Coronavirus Gives Farm to Table a Whole New Meaning
In mid-March, when the government of Guatemala announced that they would be stopping all flights into and out of the country in response to the coronavirus pandemic, Peyton Foley had less than a day’s notice to pack and find transportation back to his home in Atlanta. Peyton is the son of our art director, Anessia Foley.
For more than a year, Peyton has been managing the educational farm training center and home gardens program for
The Ripple Effect, Inc. helps Ixil families facing poverty and malnutrition. includes teaching the local community the foundations of home gardening, sustainable practices, building soil through composting, and organic gardening methods to put produce on the table.
Facing the uncertainty of the coronavirus, Peyton and Cristina quickly made plans to return to the U.S. They started down the dirt road toward Guatemala City, only to discover that all flights had been cancelled. Their redirected journey took them by ground to Mexico on a two-day trip that included six busses, two taxies and three planes, flying out of San Cristobal de las Casas to Mexico City, and then to Cancun, where they were able to get a flight home to Atlanta., working with the organization that helps to ensure people in the region have access to clean drinking water and healthy, homegrown food. He and his fiancée, Cristina Asensio, live in a Maya Ixil community on a dirt road that had previously been a mule trail, and, prior to 2010, had no electricity. They live without a refrigerator – without daily cell phone reception – and without Amazon Prime.
You might expect a millennial back in the States for the first time in months to take a few days off, sleep in, and enjoy the simple things, like hot showers and Netflix. Instead, Peyton quickly took on his mother’s backyard garden. Every year, Anessia plants basics like tomatoes and green beans. Peyton had other ideas, “With things so unpredictable, I thought we should plant some extra.” A lot extra. And very much in the tradition of , he expanded the footprint, adding herbs, radishes, peppers, corn, eggplant, a large bean patch and a blueberry bush. He had arrived in Atlanta on March 18th and completed planting by March 25th.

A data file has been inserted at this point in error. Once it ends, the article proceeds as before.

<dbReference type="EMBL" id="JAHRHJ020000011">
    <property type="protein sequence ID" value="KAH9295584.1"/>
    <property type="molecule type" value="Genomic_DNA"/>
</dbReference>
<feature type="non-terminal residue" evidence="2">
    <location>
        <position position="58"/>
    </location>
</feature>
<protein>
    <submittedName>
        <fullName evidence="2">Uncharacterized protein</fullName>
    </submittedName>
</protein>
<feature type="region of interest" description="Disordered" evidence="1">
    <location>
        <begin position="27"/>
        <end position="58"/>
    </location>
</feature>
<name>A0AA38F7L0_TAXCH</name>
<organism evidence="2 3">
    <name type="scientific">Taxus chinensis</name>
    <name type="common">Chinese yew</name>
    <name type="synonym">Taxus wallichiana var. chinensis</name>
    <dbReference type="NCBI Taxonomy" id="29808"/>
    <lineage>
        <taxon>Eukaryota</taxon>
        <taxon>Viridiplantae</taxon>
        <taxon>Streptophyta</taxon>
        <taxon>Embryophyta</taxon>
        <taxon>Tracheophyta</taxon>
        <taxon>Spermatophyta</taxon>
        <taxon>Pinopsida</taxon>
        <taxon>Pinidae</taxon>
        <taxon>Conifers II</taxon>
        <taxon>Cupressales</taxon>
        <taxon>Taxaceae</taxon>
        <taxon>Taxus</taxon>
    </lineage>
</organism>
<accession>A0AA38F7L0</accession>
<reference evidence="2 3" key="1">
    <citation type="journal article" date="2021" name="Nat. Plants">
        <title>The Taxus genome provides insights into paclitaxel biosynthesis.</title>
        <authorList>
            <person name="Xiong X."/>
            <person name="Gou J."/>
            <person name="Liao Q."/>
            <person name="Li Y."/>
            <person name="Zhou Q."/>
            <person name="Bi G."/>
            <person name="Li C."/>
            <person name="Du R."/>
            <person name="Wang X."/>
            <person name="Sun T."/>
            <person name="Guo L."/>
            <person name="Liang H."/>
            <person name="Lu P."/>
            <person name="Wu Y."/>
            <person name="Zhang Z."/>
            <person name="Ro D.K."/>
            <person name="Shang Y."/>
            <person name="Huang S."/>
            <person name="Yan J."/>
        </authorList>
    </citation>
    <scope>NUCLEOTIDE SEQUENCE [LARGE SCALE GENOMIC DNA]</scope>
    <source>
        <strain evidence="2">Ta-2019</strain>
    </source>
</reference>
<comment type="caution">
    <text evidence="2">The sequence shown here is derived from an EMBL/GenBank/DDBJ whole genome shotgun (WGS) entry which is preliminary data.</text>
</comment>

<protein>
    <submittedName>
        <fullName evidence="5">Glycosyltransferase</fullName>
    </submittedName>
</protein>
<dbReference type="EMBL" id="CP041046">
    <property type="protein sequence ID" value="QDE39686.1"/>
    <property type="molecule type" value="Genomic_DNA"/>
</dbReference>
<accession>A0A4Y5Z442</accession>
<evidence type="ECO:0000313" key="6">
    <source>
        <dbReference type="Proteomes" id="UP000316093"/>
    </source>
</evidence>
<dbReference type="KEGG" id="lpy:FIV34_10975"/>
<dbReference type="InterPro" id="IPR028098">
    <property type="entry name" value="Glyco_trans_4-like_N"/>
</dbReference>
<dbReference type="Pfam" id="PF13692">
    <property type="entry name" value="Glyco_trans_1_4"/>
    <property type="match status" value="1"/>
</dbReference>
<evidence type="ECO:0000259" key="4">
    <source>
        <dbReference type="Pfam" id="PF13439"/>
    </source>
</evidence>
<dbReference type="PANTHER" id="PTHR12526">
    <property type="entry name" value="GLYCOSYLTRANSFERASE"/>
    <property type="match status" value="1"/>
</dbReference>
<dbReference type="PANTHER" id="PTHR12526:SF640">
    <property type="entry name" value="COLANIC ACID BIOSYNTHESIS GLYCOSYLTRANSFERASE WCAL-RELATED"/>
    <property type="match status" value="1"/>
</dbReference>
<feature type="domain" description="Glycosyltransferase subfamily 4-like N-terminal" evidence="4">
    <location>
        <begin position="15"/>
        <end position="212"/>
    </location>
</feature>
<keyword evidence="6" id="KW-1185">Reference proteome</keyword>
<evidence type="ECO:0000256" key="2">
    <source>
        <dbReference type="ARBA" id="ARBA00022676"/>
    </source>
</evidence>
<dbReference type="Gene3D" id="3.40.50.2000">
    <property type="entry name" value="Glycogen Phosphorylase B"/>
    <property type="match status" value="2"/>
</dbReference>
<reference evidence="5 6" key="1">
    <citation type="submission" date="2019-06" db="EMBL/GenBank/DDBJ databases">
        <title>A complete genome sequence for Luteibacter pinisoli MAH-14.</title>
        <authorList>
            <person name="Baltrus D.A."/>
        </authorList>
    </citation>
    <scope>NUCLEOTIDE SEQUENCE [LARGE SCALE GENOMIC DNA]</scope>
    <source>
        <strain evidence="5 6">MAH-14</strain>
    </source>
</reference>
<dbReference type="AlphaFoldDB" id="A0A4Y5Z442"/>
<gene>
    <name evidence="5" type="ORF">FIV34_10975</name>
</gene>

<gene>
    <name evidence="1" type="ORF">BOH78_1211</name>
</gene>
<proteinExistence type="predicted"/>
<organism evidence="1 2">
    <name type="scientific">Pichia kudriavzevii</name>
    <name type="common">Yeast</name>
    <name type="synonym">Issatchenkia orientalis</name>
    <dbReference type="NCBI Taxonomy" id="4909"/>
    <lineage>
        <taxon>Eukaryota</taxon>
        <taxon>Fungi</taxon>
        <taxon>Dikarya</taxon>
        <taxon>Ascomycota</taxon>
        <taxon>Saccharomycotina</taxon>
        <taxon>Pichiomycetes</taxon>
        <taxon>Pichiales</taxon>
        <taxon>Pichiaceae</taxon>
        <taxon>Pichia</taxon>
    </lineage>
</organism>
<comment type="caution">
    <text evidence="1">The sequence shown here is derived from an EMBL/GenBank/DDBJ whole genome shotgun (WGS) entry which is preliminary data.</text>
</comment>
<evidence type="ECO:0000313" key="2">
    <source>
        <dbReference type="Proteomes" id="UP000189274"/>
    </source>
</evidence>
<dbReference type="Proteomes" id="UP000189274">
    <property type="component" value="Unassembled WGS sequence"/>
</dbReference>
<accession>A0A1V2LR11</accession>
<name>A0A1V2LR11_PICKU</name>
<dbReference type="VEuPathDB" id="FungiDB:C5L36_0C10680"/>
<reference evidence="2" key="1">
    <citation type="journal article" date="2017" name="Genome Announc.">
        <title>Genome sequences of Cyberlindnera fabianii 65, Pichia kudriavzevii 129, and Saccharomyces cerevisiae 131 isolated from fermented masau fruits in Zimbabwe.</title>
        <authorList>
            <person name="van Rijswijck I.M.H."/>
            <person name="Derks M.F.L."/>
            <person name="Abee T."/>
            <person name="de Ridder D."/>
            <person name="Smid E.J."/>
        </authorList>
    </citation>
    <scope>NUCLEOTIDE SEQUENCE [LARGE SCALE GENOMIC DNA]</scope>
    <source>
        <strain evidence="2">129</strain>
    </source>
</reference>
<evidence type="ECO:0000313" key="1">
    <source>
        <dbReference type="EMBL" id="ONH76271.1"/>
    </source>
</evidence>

Peyton and Cristina in His Family's Back Yard
With his work done in his family’s backyard, Peyton has now headed to Full Life Farm, an organic farm in Carrollton, Georgia, started 10 years ago by friends. With so many unknowns in the face of the coronavirus, the owners’ hoped to up their production this season. Peyton and Cristina volunteered to work the farm with a goal to make more organic produce available locally. While some of the produce is sold through a home delivery subscription service, Full Life Farm is also trying to make fresh organic produce available at reasonable or reduced prices to those who are now without jobs.
Peyton and his fiancée have plans to get married this summer. They don’t know exactly what that will look like right now. And they don’t know when they might be able to return to their work in Guatemala. “For now,” says Peyton, “we’re volunteering. It’s better than anything else we could be doing.”
When Peyton’s mom and I first started working together as a creative team, he was six. There were times when he would be in the studio with us late at night while we finished a big project. He would make things out of paper samples that the printing reps had left us. One night, as we were pushing through a deadline, he asked for “some kind of container.” Happy that he was keeping himself busy, we found a long-empty cookie tin. That seemed to satisfy him. A few minutes later, he came back with the tin filled with hand-cut bits of green, orange, red and yellow paper and asked his mother and me if we would like some salad.
All these years later, with great conviction and a handful of seeds, it seems that Peyton is still making salad.
Blog author Kim Pendarvis is the creative director for KPPS. Kim@kppscreative.com